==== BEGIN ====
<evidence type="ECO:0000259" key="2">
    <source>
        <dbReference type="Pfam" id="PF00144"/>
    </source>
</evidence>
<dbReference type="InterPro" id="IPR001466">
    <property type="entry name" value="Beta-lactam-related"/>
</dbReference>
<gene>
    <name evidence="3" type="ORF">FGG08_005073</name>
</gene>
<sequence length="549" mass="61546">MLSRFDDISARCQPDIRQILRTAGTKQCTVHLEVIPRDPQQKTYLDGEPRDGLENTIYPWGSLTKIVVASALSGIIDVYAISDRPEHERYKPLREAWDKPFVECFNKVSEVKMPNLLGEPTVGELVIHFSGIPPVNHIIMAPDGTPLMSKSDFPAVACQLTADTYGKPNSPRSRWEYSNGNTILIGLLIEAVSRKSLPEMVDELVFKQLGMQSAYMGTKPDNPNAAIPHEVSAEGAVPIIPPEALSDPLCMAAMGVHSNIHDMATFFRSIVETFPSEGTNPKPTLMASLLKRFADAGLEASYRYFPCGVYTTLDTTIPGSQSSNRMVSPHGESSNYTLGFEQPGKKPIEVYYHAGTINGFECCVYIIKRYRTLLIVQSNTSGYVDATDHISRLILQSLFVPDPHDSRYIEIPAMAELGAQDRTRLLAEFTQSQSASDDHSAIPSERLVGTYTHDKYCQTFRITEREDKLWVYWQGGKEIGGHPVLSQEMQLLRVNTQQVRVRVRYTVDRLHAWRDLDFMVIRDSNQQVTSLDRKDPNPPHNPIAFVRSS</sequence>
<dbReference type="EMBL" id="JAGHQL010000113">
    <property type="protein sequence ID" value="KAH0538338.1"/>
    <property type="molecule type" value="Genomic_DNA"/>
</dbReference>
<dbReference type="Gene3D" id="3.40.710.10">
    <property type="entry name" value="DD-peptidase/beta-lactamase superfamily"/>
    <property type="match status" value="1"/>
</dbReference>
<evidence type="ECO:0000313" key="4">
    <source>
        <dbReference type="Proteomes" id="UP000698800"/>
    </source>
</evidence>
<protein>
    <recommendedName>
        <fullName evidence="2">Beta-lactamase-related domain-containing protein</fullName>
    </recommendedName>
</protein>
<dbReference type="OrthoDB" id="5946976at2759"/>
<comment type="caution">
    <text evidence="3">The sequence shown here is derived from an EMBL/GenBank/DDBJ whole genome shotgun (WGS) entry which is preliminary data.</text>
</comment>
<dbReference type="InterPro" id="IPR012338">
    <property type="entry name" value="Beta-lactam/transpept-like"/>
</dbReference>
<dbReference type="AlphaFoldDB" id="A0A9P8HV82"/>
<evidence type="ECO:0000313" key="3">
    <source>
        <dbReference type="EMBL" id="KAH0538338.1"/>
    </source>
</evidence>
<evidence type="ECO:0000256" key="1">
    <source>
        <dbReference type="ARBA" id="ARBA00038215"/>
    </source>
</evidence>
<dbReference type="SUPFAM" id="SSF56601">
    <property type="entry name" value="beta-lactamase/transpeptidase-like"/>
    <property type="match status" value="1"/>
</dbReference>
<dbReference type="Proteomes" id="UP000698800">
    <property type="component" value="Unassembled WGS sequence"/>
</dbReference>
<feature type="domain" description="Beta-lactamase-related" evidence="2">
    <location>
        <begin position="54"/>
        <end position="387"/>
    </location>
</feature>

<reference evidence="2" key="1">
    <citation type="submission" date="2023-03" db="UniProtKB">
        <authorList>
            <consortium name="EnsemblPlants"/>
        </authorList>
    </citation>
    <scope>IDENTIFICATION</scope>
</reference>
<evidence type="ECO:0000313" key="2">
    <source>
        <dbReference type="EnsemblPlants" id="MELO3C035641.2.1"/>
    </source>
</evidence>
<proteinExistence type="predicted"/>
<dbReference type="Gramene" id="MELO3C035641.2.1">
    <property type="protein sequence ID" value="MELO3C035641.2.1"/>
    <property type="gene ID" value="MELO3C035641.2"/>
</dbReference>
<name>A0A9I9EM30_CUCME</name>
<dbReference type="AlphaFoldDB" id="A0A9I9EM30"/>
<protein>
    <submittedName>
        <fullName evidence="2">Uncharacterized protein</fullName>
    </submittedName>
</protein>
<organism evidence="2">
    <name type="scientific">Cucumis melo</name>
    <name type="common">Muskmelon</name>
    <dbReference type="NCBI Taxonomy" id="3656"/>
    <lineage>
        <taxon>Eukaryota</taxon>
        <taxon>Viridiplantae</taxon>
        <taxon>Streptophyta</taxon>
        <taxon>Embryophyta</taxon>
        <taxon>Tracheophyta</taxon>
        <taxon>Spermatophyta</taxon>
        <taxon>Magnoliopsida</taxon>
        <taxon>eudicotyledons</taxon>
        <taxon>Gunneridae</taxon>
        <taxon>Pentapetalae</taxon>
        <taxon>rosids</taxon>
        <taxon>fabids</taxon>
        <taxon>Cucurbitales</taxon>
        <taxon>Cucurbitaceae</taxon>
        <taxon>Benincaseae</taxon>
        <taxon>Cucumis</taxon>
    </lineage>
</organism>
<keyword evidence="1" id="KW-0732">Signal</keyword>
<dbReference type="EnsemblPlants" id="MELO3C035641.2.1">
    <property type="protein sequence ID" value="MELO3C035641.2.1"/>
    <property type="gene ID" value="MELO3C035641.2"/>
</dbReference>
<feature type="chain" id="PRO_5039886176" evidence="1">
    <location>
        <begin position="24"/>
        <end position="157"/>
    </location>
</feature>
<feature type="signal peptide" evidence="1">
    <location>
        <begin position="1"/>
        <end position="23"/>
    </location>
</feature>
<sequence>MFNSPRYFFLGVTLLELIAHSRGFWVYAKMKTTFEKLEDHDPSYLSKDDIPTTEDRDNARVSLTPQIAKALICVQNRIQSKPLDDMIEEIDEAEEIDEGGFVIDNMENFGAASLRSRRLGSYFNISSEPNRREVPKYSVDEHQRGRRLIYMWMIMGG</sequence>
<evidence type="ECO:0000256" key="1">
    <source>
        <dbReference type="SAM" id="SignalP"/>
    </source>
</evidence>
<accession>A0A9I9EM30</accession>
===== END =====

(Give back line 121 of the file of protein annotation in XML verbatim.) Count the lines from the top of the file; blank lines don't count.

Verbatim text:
<feature type="signal peptide" evidence="1">